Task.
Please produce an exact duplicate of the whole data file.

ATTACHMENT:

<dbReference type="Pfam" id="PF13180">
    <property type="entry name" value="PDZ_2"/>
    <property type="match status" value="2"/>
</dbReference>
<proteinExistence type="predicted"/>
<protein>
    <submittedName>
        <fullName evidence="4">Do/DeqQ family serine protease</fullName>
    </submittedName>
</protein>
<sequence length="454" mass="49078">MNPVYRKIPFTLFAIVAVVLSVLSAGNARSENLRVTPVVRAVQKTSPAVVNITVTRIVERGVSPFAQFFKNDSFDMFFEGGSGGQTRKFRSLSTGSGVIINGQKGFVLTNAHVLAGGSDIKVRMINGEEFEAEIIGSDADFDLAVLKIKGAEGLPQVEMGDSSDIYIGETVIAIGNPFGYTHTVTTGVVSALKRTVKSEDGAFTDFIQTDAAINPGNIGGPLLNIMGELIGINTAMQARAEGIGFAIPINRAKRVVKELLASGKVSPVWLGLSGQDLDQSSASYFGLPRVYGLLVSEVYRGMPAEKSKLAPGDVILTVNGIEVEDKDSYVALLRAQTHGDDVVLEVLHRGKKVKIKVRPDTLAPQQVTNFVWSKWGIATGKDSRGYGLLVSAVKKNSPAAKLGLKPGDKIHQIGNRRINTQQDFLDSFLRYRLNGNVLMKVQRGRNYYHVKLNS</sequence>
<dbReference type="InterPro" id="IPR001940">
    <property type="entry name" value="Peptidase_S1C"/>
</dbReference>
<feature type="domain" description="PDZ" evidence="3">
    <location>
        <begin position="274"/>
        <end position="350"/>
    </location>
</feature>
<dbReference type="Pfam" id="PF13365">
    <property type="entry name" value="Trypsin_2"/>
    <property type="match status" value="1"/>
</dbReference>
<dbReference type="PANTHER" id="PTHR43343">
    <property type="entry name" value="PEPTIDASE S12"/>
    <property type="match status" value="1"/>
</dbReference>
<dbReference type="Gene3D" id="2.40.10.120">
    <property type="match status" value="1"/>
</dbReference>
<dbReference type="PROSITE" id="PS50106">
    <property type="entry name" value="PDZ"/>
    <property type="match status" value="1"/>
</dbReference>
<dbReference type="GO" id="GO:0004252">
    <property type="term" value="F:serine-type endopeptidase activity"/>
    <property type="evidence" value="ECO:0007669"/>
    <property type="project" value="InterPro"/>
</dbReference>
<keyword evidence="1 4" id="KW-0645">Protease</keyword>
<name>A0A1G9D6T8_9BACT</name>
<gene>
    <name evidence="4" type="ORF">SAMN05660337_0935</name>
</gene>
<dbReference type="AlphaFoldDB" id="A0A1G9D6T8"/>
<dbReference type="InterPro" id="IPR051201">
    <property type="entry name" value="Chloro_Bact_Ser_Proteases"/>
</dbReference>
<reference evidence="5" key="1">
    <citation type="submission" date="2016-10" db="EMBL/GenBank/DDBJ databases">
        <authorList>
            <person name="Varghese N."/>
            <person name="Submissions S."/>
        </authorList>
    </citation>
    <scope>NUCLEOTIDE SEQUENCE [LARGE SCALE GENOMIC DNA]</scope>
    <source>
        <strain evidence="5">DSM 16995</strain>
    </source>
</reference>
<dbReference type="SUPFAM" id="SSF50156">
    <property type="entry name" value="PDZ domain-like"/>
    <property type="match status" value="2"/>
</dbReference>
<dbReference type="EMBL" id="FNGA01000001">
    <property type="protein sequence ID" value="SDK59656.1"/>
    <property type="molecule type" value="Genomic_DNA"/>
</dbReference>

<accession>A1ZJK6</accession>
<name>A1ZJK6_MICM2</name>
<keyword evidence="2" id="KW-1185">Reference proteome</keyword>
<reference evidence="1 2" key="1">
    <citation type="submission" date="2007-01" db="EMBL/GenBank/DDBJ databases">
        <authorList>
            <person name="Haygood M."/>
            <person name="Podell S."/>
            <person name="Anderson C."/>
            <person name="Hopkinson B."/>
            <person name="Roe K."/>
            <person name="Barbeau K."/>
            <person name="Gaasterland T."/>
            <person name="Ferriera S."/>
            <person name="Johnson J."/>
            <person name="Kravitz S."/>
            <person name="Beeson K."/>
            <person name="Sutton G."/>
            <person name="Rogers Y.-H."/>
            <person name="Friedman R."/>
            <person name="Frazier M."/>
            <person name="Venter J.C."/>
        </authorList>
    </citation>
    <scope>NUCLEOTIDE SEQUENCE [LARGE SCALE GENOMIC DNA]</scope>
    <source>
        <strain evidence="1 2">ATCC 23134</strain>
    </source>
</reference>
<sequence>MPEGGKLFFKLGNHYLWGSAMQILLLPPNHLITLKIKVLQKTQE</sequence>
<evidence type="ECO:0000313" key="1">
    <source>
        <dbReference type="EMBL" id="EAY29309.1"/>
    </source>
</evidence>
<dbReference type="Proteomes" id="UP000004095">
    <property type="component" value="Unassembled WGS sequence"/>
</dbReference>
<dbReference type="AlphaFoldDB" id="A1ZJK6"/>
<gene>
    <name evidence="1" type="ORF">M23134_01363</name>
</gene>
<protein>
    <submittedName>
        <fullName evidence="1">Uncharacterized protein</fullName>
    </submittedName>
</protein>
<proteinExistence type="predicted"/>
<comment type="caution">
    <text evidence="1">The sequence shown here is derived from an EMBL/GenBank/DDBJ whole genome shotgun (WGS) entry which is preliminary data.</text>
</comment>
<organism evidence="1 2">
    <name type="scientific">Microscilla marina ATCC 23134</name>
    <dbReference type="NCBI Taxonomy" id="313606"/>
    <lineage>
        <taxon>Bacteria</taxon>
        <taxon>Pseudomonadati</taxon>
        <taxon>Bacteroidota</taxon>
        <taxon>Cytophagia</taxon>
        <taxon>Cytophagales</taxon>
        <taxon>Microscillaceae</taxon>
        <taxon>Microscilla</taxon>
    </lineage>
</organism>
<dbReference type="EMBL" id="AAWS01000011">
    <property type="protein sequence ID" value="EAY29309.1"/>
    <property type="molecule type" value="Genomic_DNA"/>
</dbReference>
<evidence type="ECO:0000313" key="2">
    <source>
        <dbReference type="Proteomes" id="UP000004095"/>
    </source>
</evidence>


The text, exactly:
<dbReference type="Pfam" id="PF13180">
    <property type="entry name" value="PDZ_2"/>
    <property type="match status" value="2"/>
</dbReference>
<proteinExistence type="predicted"/>
<protein>
    <submittedName>
        <fullName evidence="4">Do/DeqQ family serine protease</fullName>
    </submittedName>
</protein>
<sequence length="454" mass="49078">MNPVYRKIPFTLFAIVAVVLSVLSAGNARSENLRVTPVVRAVQKTSPAVVNITVTRIVERGVSPFAQFFKNDSFDMFFEGGSGGQTRKFRSLSTGSGVIINGQKGFVLTNAHVLAGGSDIKVRMINGEEFEAEIIGSDADFDLAVLKIKGAEGLPQVEMGDSSDIYIGETVIAIGNPFGYTHTVTTGVVSALKRTVKSEDGAFTDFIQTDAAINPGNIGGPLLNIMGELIGINTAMQARAEGIGFAIPINRAKRVVKELLASGKVSPVWLGLSGQDLDQSSASYFGLPRVYGLLVSEVYRGMPAEKSKLAPGDVILTVNGIEVEDKDSYVALLRAQTHGDDVVLEVLHRGKKVKIKVRPDTLAPQQVTNFVWSKWGIATGKDSRGYGLLVSAVKKNSPAAKLGLKPGDKIHQIGNRRINTQQDFLDSFLRYRLNGNVLMKVQRGRNYYHVKLNS</sequence>
<dbReference type="InterPro" id="IPR001940">
    <property type="entry name" value="Peptidase_S1C"/>
</dbReference>
<feature type="domain" description="PDZ" evidence="3">
    <location>
        <begin position="274"/>
        <end position="350"/>
    </location>
</feature>
<dbReference type="Pfam" id="PF13365">
    <property type="entry name" value="Trypsin_2"/>
    <property type="match status" value="1"/>
</dbReference>
<dbReference type="PANTHER" id="PTHR43343">
    <property type="entry name" value="PEPTIDASE S12"/>
    <property type="match status" value="1"/>
</dbReference>
<dbReference type="Gene3D" id="2.40.10.120">
    <property type="match status" value="1"/>
</dbReference>
<dbReference type="PROSITE" id="PS50106">
    <property type="entry name" value="PDZ"/>
    <property type="match status" value="1"/>
</dbReference>
<dbReference type="GO" id="GO:0004252">
    <property type="term" value="F:serine-type endopeptidase activity"/>
    <property type="evidence" value="ECO:0007669"/>
    <property type="project" value="InterPro"/>
</dbReference>
<keyword evidence="1 4" id="KW-0645">Protease</keyword>
<name>A0A1G9D6T8_9BACT</name>
<gene>
    <name evidence="4" type="ORF">SAMN05660337_0935</name>
</gene>
<dbReference type="AlphaFoldDB" id="A0A1G9D6T8"/>
<dbReference type="InterPro" id="IPR051201">
    <property type="entry name" value="Chloro_Bact_Ser_Proteases"/>
</dbReference>
<reference evidence="5" key="1">
    <citation type="submission" date="2016-10" db="EMBL/GenBank/DDBJ databases">
        <authorList>
            <person name="Varghese N."/>
            <person name="Submissions S."/>
        </authorList>
    </citation>
    <scope>NUCLEOTIDE SEQUENCE [LARGE SCALE GENOMIC DNA]</scope>
    <source>
        <strain evidence="5">DSM 16995</strain>
    </source>
</reference>
<dbReference type="SUPFAM" id="SSF50156">
    <property type="entry name" value="PDZ domain-like"/>
    <property type="match status" value="2"/>
</dbReference>
<dbReference type="EMBL" id="FNGA01000001">
    <property type="protein sequence ID" value="SDK59656.1"/>
    <property type="molecule type" value="Genomic_DNA"/>
</dbReference>

<accession>A1ZJK6</accession>
<name>A1ZJK6_MICM2</name>
<keyword evidence="2" id="KW-1185">Reference proteome</keyword>
<reference evidence="1 2" key="1">
    <citation type="submission" date="2007-01" db="EMBL/GenBank/DDBJ databases">
        <authorList>
            <person name="Haygood M."/>
            <person name="Podell S."/>
            <person name="Anderson C."/>
            <person name="Hopkinson B."/>
            <person name="Roe K."/>
            <person name="Barbeau K."/>
            <person name="Gaasterland T."/>
            <person name="Ferriera S."/>
            <person name="Johnson J."/>
            <person name="Kravitz S."/>
            <person name="Beeson K."/>
            <person name="Sutton G."/>
            <person name="Rogers Y.-H."/>
            <person name="Friedman R."/>
            <person name="Frazier M."/>
            <person name="Venter J.C."/>
        </authorList>
    </citation>
    <scope>NUCLEOTIDE SEQUENCE [LARGE SCALE GENOMIC DNA]</scope>
    <source>
        <strain evidence="1 2">ATCC 23134</strain>
    </source>
</reference>
<sequence>MPEGGKLFFKLGNHYLWGSAMQILLLPPNHLITLKIKVLQKTQE</sequence>
<evidence type="ECO:0000313" key="1">
    <source>
        <dbReference type="EMBL" id="EAY29309.1"/>
    </source>
</evidence>
<dbReference type="Proteomes" id="UP000004095">
    <property type="component" value="Unassembled WGS sequence"/>
</dbReference>
<dbReference type="AlphaFoldDB" id="A1ZJK6"/>
<gene>
    <name evidence="1" type="ORF">M23134_01363</name>
</gene>
<protein>
    <submittedName>
        <fullName evidence="1">Uncharacterized protein</fullName>
    </submittedName>
</protein>
<proteinExistence type="predicted"/>
<comment type="caution">
    <text evidence="1">The sequence shown here is derived from an EMBL/GenBank/DDBJ whole genome shotgun (WGS) entry which is preliminary data.</text>
</comment>
<organism evidence="1 2">
    <name type="scientific">Microscilla marina ATCC 23134</name>
    <dbReference type="NCBI Taxonomy" id="313606"/>
    <lineage>
        <taxon>Bacteria</taxon>
        <taxon>Pseudomonadati</taxon>
        <taxon>Bacteroidota</taxon>
        <taxon>Cytophagia</taxon>
        <taxon>Cytophagales</taxon>
        <taxon>Microscillaceae</taxon>
        <taxon>Microscilla</taxon>
    </lineage>
</organism>
<dbReference type="EMBL" id="AAWS01000011">
    <property type="protein sequence ID" value="EAY29309.1"/>
    <property type="molecule type" value="Genomic_DNA"/>
</dbReference>
<evidence type="ECO:0000313" key="2">
    <source>
        <dbReference type="Proteomes" id="UP000004095"/>
    </source>
</evidence>